Health Minister Nila Djuwita F. Moeloek, State Enterprises (BUMN) Minister Rini Soemarno, and Social Affairs Minister Agus Gumiwang Kartasasmita were among other ministers also part of the entourage.
After arriving in Wamena, they held dialogs with local communities, visited riot-hit schools, and met the displaced people and local officials.
They also undertook a tour of Wamena Town to observe buildings as well as the Woma market, among others, burned during the riot.
Following the tour, they visited the Headquarters of the Regional Military Command (Kodim) 1702/Jayawijaya.
In the meantime, during the past few weeks, a circle of violence erupted in various cities in the provinces of Papua and West Papua.
On September 23, the riot broke out in Wamena during a massive protest, triggered by fake news on a teacher's racist slurs against local students.
A total of 33 people, including a medical doctor, were killed, while at least 77 others sustained injuries in the riot that also compelled several thousand residents, mostly non-native Papuans, to take shelter in the local military and police compounds.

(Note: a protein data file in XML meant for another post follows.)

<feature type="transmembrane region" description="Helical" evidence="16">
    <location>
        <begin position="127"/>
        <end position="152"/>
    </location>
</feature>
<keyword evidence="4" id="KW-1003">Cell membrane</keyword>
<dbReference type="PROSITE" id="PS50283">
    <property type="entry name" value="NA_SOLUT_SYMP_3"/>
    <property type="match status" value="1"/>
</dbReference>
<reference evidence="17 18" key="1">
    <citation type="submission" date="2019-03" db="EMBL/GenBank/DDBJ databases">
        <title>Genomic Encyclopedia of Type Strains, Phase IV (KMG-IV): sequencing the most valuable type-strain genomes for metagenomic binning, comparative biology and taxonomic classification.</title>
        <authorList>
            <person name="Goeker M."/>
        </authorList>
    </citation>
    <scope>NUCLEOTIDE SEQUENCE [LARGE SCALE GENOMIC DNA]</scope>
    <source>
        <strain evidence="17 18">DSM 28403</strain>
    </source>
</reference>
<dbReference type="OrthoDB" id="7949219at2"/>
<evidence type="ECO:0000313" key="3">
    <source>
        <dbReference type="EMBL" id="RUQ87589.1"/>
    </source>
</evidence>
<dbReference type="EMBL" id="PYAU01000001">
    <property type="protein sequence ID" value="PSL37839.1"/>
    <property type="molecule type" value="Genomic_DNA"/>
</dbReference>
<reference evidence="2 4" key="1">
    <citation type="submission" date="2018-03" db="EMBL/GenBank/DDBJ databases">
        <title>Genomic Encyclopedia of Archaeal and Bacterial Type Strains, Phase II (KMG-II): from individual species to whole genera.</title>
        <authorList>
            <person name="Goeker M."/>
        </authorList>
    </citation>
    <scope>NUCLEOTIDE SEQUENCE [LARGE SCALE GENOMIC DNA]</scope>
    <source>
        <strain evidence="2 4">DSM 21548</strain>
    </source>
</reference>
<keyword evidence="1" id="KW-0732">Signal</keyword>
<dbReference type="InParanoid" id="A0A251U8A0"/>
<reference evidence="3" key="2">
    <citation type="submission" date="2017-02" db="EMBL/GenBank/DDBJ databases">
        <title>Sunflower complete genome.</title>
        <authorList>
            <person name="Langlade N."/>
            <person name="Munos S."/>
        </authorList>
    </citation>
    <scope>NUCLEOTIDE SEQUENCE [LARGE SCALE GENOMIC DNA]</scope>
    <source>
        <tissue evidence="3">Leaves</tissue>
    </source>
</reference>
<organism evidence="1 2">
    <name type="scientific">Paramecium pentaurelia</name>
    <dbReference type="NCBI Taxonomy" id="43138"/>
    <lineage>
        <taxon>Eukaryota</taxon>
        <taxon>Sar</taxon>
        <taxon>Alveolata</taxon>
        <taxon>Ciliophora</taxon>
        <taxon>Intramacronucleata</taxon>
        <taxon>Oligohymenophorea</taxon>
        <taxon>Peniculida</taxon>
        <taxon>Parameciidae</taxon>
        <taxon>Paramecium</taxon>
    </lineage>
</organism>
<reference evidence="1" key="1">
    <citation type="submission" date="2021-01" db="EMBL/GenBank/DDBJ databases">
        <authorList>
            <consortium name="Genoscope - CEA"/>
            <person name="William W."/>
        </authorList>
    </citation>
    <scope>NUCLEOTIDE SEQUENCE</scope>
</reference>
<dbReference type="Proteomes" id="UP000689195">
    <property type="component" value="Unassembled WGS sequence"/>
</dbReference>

The dead and wounded comprised non-native Papuans, who were assaulted by rioters brandishing machetes and arrows. Several of them had migrated to Papua from their hometowns in provinces, such as West Sumatra and South Sulawesi, to earn a living.
Papua Police Chief Inspector General Rudolf A. Rodja stated that the rioting in Wamena might have been fueled by the proliferation of hoaxes through social media platforms that fueled ire among its residents.
Several local media reports confirmed that the Wamena riot was spurred by hoaxes pertaining to a teacher's racist slur against native Papuan students.
Related news: Thousands of Jayawijaya refugees return home Related news: Military Chief confirms Wamena schools reopening on Oct 7
EDITED BY INE